As the result of the Republican sweep in November’s election, nine state and county officeholders were sworn into office Saturday morning.

Three of the six incumbents given the oath of office by Bartholomew Superior Court 1 Judge Jim Worton have held the same office for more than 20 years, including:

  • County Council member Evelyn Pence (since 1981)
  • County Surveyor E.R. Gray (since 1985)
  • County Commissioner Larry Kleinhenz (since 1993)

But three newcomers represent a changing of the guard at three different levels of county government.

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Following the ceremony, the freshman officeholders took some time to discuss how they’ve prepared for the transition of power, as well as their respective plans and goals.

Circuit Court Judge Kelly Benjamin

Now that Stephen Heimann has retired to the status of Senior Judge after a record-breaking 25 years on the bench, Circuit Judge Kelly Benjamin says she hopes to take quick action to address a case backlog in the juvenile court system.

“We have serious issues, due to drug use nationwide,” Benjamin said. “But we do have ideas on how to make that process more efficient.”

Some of those ideas come from a recent conference on juvenile detention alternatives Benjamin attended in Santa Cruz, California – at the urging of Heimann and Bartholomew County Juvenile Magistrate Heather Mollo, Benjamin said.

One idea is to create a drug court within the Children In Need Of Services (CHINS) program, Benjamin said.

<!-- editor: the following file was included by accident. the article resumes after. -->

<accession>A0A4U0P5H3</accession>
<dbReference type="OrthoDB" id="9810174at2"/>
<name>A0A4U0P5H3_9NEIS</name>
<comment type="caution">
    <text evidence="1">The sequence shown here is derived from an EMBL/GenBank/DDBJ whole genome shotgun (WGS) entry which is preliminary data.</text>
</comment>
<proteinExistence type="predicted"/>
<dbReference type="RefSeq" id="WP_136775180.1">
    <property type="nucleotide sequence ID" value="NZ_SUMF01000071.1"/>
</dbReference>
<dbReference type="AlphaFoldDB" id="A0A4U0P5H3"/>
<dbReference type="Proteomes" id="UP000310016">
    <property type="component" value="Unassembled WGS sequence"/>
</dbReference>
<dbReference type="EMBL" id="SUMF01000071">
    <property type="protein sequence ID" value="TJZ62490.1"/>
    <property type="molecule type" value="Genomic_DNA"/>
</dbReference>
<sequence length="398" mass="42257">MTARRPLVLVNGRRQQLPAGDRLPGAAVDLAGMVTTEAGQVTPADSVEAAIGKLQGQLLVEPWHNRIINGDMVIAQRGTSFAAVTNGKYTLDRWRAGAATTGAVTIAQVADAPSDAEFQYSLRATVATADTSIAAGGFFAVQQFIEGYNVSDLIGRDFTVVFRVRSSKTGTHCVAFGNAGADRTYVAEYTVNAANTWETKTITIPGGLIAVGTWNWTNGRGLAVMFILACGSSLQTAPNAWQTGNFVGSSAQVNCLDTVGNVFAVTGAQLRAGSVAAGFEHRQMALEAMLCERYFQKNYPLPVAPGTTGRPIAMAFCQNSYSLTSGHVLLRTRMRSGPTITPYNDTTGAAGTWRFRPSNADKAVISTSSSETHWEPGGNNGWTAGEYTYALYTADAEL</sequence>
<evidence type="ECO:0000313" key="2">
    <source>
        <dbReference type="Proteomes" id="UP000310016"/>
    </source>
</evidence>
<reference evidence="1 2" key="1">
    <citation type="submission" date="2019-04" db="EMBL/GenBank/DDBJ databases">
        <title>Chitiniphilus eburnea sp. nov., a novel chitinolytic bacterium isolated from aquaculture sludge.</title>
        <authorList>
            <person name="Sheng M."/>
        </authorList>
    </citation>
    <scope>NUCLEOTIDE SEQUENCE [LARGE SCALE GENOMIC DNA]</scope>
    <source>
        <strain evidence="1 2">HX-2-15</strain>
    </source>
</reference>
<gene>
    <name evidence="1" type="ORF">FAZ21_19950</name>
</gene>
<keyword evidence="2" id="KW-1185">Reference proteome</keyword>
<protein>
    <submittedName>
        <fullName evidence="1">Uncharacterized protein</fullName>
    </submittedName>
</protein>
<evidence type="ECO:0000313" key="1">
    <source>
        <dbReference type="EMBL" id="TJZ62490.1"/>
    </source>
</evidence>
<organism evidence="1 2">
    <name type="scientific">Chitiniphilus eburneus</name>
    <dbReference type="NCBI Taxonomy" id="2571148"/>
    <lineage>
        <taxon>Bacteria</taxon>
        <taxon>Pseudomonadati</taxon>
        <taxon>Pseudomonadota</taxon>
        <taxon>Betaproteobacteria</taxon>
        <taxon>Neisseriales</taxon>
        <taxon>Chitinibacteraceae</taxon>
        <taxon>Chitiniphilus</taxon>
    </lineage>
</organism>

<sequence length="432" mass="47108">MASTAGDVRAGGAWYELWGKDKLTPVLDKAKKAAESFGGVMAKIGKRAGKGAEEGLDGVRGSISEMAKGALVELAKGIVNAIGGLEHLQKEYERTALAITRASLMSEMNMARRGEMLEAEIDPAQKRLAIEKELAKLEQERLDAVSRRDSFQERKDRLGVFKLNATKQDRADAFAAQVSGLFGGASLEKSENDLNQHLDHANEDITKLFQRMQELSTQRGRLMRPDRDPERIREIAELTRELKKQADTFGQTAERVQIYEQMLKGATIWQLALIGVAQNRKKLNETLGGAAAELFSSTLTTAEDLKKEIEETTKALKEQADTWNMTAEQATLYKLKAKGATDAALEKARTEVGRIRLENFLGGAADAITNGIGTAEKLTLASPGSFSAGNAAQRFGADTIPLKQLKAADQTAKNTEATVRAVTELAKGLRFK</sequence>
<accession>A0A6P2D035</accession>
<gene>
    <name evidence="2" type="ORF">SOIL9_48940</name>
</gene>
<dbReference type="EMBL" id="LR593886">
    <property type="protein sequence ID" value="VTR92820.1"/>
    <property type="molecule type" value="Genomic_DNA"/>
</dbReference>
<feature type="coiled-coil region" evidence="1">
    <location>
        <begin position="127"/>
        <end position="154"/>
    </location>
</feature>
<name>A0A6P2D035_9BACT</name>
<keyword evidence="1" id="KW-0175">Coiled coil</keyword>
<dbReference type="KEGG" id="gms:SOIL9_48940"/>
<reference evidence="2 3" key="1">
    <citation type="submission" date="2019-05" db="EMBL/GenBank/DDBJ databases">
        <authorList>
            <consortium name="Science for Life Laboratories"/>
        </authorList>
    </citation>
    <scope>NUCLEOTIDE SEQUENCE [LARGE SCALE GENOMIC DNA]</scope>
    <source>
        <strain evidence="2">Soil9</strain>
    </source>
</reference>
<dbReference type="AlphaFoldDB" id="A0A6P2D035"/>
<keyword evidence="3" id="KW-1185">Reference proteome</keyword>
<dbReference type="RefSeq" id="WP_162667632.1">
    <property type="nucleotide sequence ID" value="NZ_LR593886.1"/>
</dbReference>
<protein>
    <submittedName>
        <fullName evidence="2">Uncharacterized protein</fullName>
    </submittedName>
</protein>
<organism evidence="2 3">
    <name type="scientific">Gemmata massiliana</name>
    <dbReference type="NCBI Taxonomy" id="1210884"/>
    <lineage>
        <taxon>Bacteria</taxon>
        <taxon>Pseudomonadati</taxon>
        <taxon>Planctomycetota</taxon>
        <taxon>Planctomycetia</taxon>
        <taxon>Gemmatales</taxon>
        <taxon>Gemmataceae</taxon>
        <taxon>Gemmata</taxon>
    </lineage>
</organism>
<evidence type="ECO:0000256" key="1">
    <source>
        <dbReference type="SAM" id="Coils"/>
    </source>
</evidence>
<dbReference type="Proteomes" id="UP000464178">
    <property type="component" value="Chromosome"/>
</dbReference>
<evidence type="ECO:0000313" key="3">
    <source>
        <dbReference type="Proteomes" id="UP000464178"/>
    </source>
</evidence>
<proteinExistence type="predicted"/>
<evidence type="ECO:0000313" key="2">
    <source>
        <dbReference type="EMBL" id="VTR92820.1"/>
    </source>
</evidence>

But offering nothing but praise for her predecessor, the new judge says she will continue Heimann’s efforts to create a local residential drug treatment center for offenders.

Benjamin, who defeated Scott Andrews in the May primary, had been assured of succeeding Heimann since early July, when the deadline for a Democrat opponent to file passed.

Since that time, she has already attended a one-day training seminar for judges sponsored by the Indiana Judicial Center – and is now enrolled in an eight-day training session coming up later this winter.

But Heimann has also allowed Benjamin to occasionally preside over selective cases on a pro-tem basis, as well as review some of his more complex decisions to get her opinion.

“He won’t give you the answers sometimes, but that’s the appropriate way to do it because you have to think for yourself,” Benjamin said.

Since late summer, Benjamin has also traveled to neighboring counties to watch how other judges work in their courtrooms.

When asked whether she plans to change current members of Heimann’s staff, Benjamin said: “When you have something that works, you maintain it as long as you can.”

But while she doesn’t plan any staff changes, Benjamin said she will attempt to increase efficiencies wherever possible.

County Coroner Clayton Nolting

After serving five years as chief deputy coroner to the now-retired Larry Fisher, Clayton Nolting is already familiar with how the office operates.

Since defeating Democrat Paula Rothrock in November, Nolting has been working to fulfill his campaign pledge of developing new standard operating procedures for the coroner’s office, he said.

Effective immediately, that office is officially located within the Bartholomew County Governmental Office building at the corner of Third and Franklin streets.